Selective naked-eye sensors for real time detection of mercury ion in water

Mercury (Hg) is one of the most harmful and toxic chemical pollutants, which is released into the environment through natural or industrial sources. This dangerous heavy metal has the ability to enter the food chain and accumulate in organisms causing serious damage to health, and even death in cases of severe mercury poisoning. Conventional analytical methods to detect mercury in water require expensive instrumentation and a long measuring time. Here, we describe easy methods for selective naked-eye detection of mercury (II) in water.

Fig. 1.

Fig. 1.

The half-lantern dinuclear complexes [{Pt(bzq)(μ-C7H4NS2-κN,S)}2] (A) and [{Pt(bzq)(μ-C7H4NOS-κN,S)}2] (B) [bzq = benzo[h]quinolinate, C7H4NS2 = 2-mercaptobenzothiazolate, C7H4NOS = 2-mercaptobenzoxazolate] (Fig. 1a) show a yellowish-orange color in solution and intense red phosphorescence upon excitation with ultraviolet light (l= 365 nm). Absorption and emission colors are due to transitions involving excited states (1,3MMLCT) generated by Pt···Pt interaction between two platinum centers located in close proximity.

In these complex molecules the higher filled s* orbital is oriented outward along the Pt-Pt axis and is expected to be able to interact with a Lewis acid such as Hg2+and other metal cations (Mn+) with resulting changes in their color and emission energies.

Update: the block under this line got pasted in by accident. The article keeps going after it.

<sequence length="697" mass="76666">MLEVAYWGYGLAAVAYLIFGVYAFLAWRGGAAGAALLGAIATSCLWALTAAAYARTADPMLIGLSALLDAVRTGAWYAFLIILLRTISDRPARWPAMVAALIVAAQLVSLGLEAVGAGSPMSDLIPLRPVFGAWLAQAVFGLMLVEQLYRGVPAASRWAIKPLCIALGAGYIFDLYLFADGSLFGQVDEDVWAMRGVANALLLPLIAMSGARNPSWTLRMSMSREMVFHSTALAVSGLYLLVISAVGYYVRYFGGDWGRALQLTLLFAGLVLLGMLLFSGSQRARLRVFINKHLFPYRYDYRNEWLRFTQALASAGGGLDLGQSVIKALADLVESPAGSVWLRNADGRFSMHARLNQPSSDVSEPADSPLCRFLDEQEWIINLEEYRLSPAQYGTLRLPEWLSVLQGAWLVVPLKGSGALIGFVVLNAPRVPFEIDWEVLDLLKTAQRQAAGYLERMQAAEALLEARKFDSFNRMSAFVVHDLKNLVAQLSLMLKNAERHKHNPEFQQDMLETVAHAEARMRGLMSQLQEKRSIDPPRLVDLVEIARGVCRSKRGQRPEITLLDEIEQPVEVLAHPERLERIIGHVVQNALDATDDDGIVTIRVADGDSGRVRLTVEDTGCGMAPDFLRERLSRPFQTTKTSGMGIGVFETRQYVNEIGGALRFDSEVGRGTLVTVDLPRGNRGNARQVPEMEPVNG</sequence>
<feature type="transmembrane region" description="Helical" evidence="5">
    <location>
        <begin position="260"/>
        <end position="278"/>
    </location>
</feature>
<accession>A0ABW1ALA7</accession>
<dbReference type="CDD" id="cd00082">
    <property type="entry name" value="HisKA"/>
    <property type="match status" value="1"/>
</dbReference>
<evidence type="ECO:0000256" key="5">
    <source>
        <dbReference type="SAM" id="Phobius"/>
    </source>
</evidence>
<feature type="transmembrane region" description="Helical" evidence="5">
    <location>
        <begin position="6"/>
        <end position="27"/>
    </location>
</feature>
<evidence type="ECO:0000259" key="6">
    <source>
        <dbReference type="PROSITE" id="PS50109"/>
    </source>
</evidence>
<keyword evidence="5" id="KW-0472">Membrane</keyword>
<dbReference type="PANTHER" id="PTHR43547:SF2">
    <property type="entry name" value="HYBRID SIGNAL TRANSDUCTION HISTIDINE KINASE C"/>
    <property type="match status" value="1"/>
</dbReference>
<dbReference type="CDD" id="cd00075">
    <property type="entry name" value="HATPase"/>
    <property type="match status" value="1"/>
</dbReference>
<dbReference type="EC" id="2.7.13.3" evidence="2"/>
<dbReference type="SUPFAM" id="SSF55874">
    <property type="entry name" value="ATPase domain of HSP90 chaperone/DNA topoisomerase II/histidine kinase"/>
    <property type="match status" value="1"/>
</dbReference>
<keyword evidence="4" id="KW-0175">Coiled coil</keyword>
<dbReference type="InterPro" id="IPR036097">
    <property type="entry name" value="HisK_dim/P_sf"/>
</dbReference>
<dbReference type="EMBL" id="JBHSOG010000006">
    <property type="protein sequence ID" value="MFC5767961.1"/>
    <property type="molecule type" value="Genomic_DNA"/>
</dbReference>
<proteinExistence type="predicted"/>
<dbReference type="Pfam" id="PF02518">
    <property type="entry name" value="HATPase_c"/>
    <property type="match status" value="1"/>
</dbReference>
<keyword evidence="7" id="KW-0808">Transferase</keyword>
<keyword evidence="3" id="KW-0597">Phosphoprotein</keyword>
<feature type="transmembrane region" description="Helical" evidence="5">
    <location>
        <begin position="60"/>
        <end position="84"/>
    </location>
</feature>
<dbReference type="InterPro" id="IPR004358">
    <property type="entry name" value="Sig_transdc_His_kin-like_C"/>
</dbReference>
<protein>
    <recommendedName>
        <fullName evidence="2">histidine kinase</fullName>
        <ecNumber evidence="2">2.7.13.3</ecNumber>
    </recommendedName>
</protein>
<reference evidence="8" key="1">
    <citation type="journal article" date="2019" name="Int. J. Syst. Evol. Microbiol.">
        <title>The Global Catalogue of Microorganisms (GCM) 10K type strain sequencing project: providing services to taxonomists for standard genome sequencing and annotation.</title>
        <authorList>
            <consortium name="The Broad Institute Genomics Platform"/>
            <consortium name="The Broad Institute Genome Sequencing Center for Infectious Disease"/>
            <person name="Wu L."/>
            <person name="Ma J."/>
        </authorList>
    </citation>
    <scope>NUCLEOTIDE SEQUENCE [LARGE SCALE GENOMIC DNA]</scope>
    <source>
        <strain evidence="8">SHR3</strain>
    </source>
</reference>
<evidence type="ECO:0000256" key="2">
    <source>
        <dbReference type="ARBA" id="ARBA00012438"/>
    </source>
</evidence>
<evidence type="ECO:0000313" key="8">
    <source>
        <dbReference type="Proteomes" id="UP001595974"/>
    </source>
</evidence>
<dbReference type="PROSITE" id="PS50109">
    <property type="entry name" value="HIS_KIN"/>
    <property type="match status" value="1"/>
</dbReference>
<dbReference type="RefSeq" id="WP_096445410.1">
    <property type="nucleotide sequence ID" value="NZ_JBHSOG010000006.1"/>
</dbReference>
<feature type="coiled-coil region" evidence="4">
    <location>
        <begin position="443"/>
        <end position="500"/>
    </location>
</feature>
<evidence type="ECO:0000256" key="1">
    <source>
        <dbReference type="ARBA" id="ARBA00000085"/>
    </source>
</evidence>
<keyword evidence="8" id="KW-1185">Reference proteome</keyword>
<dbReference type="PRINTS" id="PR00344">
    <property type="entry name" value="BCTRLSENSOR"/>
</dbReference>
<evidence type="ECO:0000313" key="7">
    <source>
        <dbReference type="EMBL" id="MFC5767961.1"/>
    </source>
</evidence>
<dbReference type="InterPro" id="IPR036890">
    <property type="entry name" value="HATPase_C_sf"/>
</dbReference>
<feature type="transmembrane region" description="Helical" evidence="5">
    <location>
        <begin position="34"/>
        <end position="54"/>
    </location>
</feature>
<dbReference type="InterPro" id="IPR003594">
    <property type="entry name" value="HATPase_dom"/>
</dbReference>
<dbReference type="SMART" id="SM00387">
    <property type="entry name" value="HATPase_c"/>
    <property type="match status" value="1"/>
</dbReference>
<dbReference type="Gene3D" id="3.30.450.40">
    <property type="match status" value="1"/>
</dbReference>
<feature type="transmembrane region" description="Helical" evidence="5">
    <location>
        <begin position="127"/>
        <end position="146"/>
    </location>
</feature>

Fig. 2.

Fig. 2.

Experimentally we observed that A and B could be used for selective naked-eye detection of Hg2+ in water at low concentration. The reason for this is that solutions of A and B in DMSO (5 ml, 2 x 10-4 M) experience a dramatic color change from yellowish-orange to purple (Fig. 1a) and the loss of luminescence (Figure 1b) upon addition of a small volume of a diluted aqueous solution of Hg2+ (0,5 mL, 0.01 M). Other ions, such as Ag+, Li+, Na+, K+, Ca2+, Mg2+, Ba2+, Pb2+, Cd2+, Zn2+and  Tl+, were tested in the same way considering their toxicity or abundance in natural water.  Unlike Hg2+ none of them caused any changes in the optical properties of A and B solutions nor interference in the selective detection of Hg2+ in water, even when they were present in great excess (up to 50 :1). These diluted solutions of A/B in DMSO can detect the presence of Hg2+ in water even at concentrations as low as 2 × 106 M (A) or 5 × 105 M (B).

Furthermore, test strips were prepared by immersing filter paper in a solution of A/ B in DMSO (2 x 10-4 M) and drying in an oven.  These dry test strips show a discernible change of color from light-orange to purple and loss of luminescence when they are immersed in an aqueous solution containing Hg2+ in a concentration as low as 5 × 105 M for A and 1 × 105 M for B (Fig. 2), making complexes A and B good candidates for use as real-time Hg2+ sensors.

The change of color and the quenching of the intense phosphorescence of diluted solutions of A/ B in DMSO, caused by the presence of small amounts of Hg2+,are easily observed by the naked eye and are also observable spectroscopically. The presence of Hg2+causes the emergence of two absorption bands instead of one in the UV-vis spectra of these solutions at λ > 450 nm (λmax = 467 nm, 554 nm A; λmax = 460 nm, 557 nm, B) and the disappearance of phosphorescence (lmax ~ 665 nm), with detection limits in the order of 10-5 Molar. The metal ions Ag+, Li+, Na+, K+, Ca2+, Mg2+, Ba2+, Pb2+, Cd2+, Zn2+ and Tl+ showed no interference in the selective detection of Hg2+ in water, even when present in great excess.

Violeta Sicilia, Pilar Borja, Miguel Baya and José M. Casas
Instituto de Síntesis Química y Catálisis Homogénea (ISQCH)
CSIC – Universidad de Zaragoza, Departamento de Química Inorgánica, Escuela de Ingeniería y Arquitectura de Zaragoza
Zaragoza, Spain



Selective turn-off phosphorescent and colorimetric detection of mercury(II) in water by half-lantern platinum(II) complexes.
Sicilia V, Borja P, Baya M, Casas JM.
Dalton Trans. 2015 Apr 21


Leave a Reply